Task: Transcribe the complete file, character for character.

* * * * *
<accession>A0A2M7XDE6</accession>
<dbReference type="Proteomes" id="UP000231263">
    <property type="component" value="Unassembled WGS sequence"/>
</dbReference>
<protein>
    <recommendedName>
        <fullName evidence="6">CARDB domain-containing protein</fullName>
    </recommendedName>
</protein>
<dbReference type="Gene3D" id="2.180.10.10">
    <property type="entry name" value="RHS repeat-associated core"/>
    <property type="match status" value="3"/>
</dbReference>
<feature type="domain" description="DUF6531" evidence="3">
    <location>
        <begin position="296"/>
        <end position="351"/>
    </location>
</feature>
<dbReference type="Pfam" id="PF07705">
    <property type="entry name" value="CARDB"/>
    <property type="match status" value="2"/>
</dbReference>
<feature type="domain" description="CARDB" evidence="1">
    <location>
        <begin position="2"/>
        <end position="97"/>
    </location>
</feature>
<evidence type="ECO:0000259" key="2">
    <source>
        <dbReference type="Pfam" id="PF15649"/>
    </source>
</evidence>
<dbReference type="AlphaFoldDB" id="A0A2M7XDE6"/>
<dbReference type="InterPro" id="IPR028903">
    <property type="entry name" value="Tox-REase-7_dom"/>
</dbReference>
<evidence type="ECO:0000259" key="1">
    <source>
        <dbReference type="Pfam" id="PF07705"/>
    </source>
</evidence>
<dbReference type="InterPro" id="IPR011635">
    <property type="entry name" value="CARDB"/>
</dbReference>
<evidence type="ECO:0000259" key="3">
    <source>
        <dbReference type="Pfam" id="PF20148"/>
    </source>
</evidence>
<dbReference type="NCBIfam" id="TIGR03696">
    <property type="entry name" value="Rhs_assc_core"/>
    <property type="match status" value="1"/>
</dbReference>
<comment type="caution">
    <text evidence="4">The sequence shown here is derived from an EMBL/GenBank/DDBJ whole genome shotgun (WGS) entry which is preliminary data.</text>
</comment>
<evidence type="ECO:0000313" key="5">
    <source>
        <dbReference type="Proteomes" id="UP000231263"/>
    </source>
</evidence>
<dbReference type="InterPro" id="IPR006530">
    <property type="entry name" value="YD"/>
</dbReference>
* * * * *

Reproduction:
<accession>A0A2M7XDE6</accession>
<dbReference type="Proteomes" id="UP000231263">
    <property type="component" value="Unassembled WGS sequence"/>
</dbReference>
<protein>
    <recommendedName>
        <fullName evidence="6">CARDB domain-containing protein</fullName>
    </recommendedName>
</protein>
<dbReference type="Gene3D" id="2.180.10.10">
    <property type="entry name" value="RHS repeat-associated core"/>
    <property type="match status" value="3"/>
</dbReference>
<feature type="domain" description="DUF6531" evidence="3">
    <location>
        <begin position="296"/>
        <end position="351"/>
    </location>
</feature>
<dbReference type="Pfam" id="PF07705">
    <property type="entry name" value="CARDB"/>
    <property type="match status" value="2"/>
</dbReference>
<feature type="domain" description="CARDB" evidence="1">
    <location>
        <begin position="2"/>
        <end position="97"/>
    </location>
</feature>
<evidence type="ECO:0000259" key="2">
    <source>
        <dbReference type="Pfam" id="PF15649"/>
    </source>
</evidence>
<dbReference type="AlphaFoldDB" id="A0A2M7XDE6"/>
<dbReference type="InterPro" id="IPR028903">
    <property type="entry name" value="Tox-REase-7_dom"/>
</dbReference>
<evidence type="ECO:0000259" key="1">
    <source>
        <dbReference type="Pfam" id="PF07705"/>
    </source>
</evidence>
<dbReference type="InterPro" id="IPR011635">
    <property type="entry name" value="CARDB"/>
</dbReference>
<evidence type="ECO:0000259" key="3">
    <source>
        <dbReference type="Pfam" id="PF20148"/>
    </source>
</evidence>
<dbReference type="NCBIfam" id="TIGR03696">
    <property type="entry name" value="Rhs_assc_core"/>
    <property type="match status" value="1"/>
</dbReference>
<comment type="caution">
    <text evidence="4">The sequence shown here is derived from an EMBL/GenBank/DDBJ whole genome shotgun (WGS) entry which is preliminary data.</text>
</comment>
<evidence type="ECO:0000313" key="5">
    <source>
        <dbReference type="Proteomes" id="UP000231263"/>
    </source>
</evidence>
<dbReference type="InterPro" id="IPR006530">
    <property type="entry name" value="YD"/>
</dbReference>